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What is Depreciation?

Depreciation is defined as an accounting methodology which allows an organization to spread the cost of a fixed asset over the expected useful life of that asset. The cost of the fixed asset immediately comes out of the cash account of the organization and is entered as an asset for the organization. At the end of each period of the useful life of the asset a part of the cost is expensed. This amount is added to the accumulated depreciation for the asset. The net value of the asset on the books of the organization is the asset account less the accumulated depreciation account.

A fixed asset is considered depreciable if it will wear out or become obsolete over a period of years. The period of years is called the life or the useful life of the item. The life that is assigned to an item will depend on industry standards, management standards, and governmental regulations. Generally, depreciable items include buildings, manufacturing equipment, office equipment, and vehicles. Land is not considered a depreciable item as it does not wear out or become obsolete.

Some fixed assets may be expected to have a market value at the end of their useful life. This expected value is called the salvage value. Some organizations set this value on a per asset basis, some use a percentage of the purchase price, some assume that all assets will have zero salvage value, and some use a combination of these methods.

Organizations usually set a price at which a fixed asset is considered depreciable. Any asset purchased at less than the set price is immediately expensed. This eliminates the need to track every waste basket, stapler, hammer, wrench, desk lamp, etc. Some organizations set this as low as $100.00. Other organizations set it at $10,000.00 or more. Once this limit has been set it should be adhered to and should not be reset every year

How to Calculate Depreciation

Depreciation expense is calculated utilizing either a straight line depreciation method or an accelerated depreciation method. The straight line method calculates depreciation by spreading the cost evenly over the life of the fixed asset. Accelerated depreciation methods such as declining balance and sum of years digits calculate depreciation by expensing a large part of the cost at the beginning of the life of the fixed asset.

The required variables for calculating depreciation are the cost and the expected life of the fixed asset. Salvage value may also be considered. Examples of depreciation calculations for both straight line and accelerated methods are provided below.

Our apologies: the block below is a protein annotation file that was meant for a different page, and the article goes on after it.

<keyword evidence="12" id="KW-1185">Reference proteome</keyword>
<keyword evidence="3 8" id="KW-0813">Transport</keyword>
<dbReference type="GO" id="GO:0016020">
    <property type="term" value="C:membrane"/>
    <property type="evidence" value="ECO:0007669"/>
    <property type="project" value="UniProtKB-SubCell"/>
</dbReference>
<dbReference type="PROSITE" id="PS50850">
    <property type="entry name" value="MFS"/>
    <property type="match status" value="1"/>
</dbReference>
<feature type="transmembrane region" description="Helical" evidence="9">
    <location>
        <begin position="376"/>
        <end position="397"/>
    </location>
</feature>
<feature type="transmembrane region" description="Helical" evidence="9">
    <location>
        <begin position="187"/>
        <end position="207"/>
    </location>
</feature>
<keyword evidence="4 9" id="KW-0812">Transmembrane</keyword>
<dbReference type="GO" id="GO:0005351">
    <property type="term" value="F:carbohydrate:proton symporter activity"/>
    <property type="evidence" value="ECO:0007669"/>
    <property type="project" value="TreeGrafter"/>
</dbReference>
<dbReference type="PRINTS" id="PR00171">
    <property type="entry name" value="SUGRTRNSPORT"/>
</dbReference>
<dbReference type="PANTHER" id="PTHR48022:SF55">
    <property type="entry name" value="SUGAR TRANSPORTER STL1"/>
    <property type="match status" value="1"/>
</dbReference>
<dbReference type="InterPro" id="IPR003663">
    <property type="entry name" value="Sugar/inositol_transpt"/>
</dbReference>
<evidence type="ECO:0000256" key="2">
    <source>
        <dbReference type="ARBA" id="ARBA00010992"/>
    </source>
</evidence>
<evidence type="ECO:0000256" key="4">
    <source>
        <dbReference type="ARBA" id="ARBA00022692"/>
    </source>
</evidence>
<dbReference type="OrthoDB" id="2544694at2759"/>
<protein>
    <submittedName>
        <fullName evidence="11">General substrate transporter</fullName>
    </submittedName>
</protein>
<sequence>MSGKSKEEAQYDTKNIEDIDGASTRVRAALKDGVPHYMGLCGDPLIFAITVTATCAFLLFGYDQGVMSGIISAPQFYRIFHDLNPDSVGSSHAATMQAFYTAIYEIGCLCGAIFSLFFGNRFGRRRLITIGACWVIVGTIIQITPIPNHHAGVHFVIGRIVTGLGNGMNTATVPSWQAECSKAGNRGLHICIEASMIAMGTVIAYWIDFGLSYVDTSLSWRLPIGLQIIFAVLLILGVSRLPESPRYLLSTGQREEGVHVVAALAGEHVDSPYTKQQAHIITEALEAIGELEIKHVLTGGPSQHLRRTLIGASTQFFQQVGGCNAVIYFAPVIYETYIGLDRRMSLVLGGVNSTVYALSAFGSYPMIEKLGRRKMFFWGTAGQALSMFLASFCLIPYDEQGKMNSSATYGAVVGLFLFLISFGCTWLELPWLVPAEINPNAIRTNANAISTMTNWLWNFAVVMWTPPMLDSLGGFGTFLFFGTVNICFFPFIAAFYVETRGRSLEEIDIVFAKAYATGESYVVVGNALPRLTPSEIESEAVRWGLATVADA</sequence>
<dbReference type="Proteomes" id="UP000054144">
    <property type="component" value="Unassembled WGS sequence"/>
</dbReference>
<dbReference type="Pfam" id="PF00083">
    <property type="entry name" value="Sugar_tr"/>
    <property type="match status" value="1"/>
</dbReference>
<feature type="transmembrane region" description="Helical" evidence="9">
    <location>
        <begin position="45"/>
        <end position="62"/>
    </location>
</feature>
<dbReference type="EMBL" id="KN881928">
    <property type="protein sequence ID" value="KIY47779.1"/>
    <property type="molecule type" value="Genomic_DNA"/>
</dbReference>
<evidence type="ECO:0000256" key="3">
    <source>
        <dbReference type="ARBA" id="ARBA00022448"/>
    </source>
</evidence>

Straight Line Depreciation Method

The straight line depreciation method divides the cost by the life.

SL = Cost / Life

Example: A desk is purchased for $487.65. The expected life is 5 years. Calculate the annual depreciation as follows: 
487.65 / 5 = 97.53 
Each year for 5 years $97.53 would be expensed.

What if there is a salvage value?

Declining Balance Depreciation Method

The declining balance depreciation method uses the depreciable basis of an asset multiplied by a factor based on the life of the asset. The depreciable basis of the asset is the book value of the fixed asset -- cost less accumulated depreciation.

The factor is the percentage of the asset that would be depreciated each year under straight line depreciation times the accelerator. For example, an asset with a four year life would have 25% of the cost depreciated each year. Using double declining balance or 200%, which is the most common, would mean that depreciation expense in the first year would be twice that or 50%. So to calculate the depreciation expense each year the depreciable basis would be multiplied by 50%.

Example: A copy machine is purchased for $3,217.89. The expected life is 4 years. Using double declining balance the depreciation would be calculated as follows: 
factor = 2 * (1/4) = 0.50

Year Depreciable 
Basis Depreciation
Calculation Depreciation 
Expense Accumulated
Depreciation
1 3,217.89 3,217.89 * 0.5 1,608.95 1,608.94
2 1,608.94 1,608.94 * 0.5 804.47 2,413.41
3 804.48 804.48 * 0.5 402.24 2,815.65
4 402.24 402.24 * 0.5 201.12 3,016.77


What if there is a salvage value?
Sum of the Years Digits

The first step is to sum the digits or numbers starting with the life and going back to one. For example, an asset with a life of 5 would have a sum of digits as follows: 5+ 4+ 3 +2 + 1 = 15
To find the percentage for each year divide the year's digit by the sum. In the example above the percentage would be calculated as follows:

Year 1 5 / 15 = 33.34%
Year 2 4 / 15 = 26.67%
Year 3 3 / 15 = 20 %
Year 4 2 / 15 = 13.33 %
Year 5 1/ 15 = 6.67%
Example: A conference table is purchase for 1,467.89. The expected life is 5 years. Since this is a 5 year asset the yearly factors have been calculated above.

Year Depreciation
Calculation Depreciation
Expense
1 1,467.89 * 33.34 % 489.40
2 1,467.89 * 26.67 % 391.49
3 1,467.89 * 20 % 293.58
4 1,467.89 * 13.33 % 195.67
5 1,467.89 * 6.67 % 97.91

Revaluation of Fixed Assets

Revaluation of fixed assets is the process of increasing or decreasing their carrying value in case of major changes in fair market value of the fixed asset. Internation Financial Reporting Standards (IFRS) require fixed assets to be initially recorded at cost but they allow two models for subsequent accounting for fixed assets, namely the cost model and the revaluation model.